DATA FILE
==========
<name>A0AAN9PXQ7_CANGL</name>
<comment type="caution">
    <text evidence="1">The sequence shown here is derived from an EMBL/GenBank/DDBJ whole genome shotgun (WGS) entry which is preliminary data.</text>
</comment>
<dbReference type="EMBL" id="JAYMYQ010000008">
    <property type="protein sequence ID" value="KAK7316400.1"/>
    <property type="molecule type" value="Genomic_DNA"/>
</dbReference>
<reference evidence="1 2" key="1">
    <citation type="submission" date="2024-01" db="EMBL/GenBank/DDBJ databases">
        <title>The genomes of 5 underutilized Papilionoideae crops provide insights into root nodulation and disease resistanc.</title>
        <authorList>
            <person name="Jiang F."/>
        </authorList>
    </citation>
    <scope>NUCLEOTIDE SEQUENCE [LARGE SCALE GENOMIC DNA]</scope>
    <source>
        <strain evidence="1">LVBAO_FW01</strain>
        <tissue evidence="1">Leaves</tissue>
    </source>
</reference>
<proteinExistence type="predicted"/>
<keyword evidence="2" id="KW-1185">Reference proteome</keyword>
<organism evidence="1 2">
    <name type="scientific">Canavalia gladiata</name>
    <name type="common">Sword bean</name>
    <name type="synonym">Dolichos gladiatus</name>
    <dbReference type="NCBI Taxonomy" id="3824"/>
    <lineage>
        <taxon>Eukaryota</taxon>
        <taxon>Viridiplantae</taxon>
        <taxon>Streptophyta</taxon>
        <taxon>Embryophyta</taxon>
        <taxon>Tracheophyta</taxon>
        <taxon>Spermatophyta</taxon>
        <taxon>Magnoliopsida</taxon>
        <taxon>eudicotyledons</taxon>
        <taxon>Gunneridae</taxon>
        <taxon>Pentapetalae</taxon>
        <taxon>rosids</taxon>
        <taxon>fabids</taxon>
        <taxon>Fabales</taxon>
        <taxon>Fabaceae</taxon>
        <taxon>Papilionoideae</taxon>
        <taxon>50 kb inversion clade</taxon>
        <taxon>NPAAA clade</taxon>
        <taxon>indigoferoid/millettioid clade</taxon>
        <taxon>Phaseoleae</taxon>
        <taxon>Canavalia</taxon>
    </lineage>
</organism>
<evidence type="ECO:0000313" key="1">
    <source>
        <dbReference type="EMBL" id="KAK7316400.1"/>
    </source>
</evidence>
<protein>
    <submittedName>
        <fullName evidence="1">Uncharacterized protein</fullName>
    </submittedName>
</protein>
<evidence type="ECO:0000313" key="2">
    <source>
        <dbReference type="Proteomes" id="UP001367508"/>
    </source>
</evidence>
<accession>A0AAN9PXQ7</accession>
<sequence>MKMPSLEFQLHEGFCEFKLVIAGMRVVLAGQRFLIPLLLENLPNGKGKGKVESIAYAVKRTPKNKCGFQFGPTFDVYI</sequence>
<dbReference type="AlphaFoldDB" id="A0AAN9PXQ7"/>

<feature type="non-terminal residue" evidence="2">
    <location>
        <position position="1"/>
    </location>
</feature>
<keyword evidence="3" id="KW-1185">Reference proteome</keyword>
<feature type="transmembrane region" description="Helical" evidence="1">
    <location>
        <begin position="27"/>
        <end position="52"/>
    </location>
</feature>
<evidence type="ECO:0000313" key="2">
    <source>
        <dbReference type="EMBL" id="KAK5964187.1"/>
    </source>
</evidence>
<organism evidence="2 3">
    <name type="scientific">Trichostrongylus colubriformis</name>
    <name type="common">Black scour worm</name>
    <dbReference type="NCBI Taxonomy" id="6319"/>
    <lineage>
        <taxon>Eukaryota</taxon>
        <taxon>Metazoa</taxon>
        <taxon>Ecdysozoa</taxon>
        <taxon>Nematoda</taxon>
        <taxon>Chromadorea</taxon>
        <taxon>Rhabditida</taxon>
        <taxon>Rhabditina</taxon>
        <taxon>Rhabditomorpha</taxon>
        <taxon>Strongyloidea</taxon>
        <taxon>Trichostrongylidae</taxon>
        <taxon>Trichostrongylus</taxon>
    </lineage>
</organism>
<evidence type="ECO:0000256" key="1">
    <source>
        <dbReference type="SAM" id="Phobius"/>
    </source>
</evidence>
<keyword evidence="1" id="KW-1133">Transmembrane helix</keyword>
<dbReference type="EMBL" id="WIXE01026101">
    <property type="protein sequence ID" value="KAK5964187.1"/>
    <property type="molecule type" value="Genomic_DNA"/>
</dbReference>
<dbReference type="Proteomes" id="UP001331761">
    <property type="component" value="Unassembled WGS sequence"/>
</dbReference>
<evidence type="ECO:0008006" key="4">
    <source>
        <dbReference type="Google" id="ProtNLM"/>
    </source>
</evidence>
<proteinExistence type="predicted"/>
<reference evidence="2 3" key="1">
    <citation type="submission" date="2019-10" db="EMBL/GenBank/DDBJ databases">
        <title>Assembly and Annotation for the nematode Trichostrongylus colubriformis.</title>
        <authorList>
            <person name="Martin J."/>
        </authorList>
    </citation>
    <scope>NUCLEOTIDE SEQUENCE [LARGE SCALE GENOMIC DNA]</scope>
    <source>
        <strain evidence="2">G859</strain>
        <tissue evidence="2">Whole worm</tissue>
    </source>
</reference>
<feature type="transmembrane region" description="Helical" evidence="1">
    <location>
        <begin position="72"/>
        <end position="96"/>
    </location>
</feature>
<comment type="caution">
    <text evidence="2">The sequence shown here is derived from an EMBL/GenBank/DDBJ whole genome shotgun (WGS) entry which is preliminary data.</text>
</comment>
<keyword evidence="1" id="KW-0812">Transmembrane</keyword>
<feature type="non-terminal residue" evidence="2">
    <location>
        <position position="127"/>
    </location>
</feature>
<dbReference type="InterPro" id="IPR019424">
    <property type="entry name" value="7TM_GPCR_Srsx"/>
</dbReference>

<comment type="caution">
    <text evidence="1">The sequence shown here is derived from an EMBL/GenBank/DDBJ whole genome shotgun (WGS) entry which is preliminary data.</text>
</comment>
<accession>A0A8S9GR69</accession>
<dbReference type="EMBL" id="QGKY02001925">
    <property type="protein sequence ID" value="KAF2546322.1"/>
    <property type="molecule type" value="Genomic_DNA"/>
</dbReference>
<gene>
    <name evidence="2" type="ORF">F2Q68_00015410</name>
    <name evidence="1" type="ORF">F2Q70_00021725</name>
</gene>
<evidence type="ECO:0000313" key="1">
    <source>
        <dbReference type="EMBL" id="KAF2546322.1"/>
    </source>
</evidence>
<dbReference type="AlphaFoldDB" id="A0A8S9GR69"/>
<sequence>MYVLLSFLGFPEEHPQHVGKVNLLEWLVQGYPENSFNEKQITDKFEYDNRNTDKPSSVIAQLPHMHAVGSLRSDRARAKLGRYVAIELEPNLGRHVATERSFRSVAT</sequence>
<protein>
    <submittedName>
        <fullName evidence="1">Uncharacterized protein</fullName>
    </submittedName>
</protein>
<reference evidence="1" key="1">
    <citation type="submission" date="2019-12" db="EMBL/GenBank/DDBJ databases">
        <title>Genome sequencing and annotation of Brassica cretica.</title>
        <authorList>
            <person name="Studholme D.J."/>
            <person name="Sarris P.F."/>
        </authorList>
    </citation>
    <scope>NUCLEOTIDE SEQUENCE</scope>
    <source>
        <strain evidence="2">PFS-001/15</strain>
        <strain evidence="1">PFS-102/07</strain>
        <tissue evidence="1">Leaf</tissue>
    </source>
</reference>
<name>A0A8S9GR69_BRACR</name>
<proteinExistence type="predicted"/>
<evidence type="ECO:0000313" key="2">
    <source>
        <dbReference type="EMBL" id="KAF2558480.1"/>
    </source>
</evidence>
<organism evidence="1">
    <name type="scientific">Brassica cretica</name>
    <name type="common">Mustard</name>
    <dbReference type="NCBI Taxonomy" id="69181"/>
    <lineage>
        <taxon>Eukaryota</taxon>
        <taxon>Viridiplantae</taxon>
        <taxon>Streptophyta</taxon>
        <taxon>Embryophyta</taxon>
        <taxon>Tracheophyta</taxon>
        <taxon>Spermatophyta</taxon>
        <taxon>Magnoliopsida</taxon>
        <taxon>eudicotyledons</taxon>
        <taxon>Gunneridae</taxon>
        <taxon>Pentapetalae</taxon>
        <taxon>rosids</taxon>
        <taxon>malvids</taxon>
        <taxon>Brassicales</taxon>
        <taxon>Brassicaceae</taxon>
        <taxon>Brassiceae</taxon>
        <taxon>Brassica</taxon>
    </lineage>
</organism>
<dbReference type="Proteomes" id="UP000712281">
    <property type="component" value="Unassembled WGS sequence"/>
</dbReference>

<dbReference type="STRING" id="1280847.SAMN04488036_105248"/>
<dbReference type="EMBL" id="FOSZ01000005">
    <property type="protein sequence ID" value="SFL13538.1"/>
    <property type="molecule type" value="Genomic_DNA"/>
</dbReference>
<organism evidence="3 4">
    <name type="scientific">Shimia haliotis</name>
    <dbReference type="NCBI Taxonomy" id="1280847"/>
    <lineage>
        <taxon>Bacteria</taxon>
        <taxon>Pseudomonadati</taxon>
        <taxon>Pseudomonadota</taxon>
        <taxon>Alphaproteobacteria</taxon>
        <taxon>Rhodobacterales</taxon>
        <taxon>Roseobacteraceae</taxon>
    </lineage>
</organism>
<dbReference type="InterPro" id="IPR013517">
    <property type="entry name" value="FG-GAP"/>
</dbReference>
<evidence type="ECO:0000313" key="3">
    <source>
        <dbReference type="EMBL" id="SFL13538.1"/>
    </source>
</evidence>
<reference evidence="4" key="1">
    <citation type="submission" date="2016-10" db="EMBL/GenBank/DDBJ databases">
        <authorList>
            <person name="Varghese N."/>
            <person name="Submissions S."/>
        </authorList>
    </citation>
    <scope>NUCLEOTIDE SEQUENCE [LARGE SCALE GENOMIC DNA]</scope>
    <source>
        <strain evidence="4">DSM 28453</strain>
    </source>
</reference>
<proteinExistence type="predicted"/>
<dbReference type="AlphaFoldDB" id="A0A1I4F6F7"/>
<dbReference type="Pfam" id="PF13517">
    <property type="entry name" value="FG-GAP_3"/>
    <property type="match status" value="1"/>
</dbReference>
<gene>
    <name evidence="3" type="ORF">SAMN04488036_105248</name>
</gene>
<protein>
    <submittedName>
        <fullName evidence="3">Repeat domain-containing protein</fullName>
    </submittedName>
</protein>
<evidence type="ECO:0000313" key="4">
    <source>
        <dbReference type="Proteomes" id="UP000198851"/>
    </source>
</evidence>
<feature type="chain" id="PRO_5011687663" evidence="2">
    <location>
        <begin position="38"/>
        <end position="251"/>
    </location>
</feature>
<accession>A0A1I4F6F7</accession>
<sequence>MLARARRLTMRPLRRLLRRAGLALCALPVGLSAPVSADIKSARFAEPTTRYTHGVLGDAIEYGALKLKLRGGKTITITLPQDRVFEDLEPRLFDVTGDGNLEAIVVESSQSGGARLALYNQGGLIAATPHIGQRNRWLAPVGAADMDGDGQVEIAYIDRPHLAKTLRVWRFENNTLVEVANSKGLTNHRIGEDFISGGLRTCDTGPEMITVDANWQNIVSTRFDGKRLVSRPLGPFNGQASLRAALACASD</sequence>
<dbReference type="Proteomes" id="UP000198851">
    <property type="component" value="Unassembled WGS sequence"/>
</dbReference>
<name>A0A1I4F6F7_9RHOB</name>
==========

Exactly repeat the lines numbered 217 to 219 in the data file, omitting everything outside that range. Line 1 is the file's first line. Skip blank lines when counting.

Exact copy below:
        <taxon>malvids</taxon>
        <taxon>Brassicales</taxon>
        <taxon>Brassicaceae</taxon>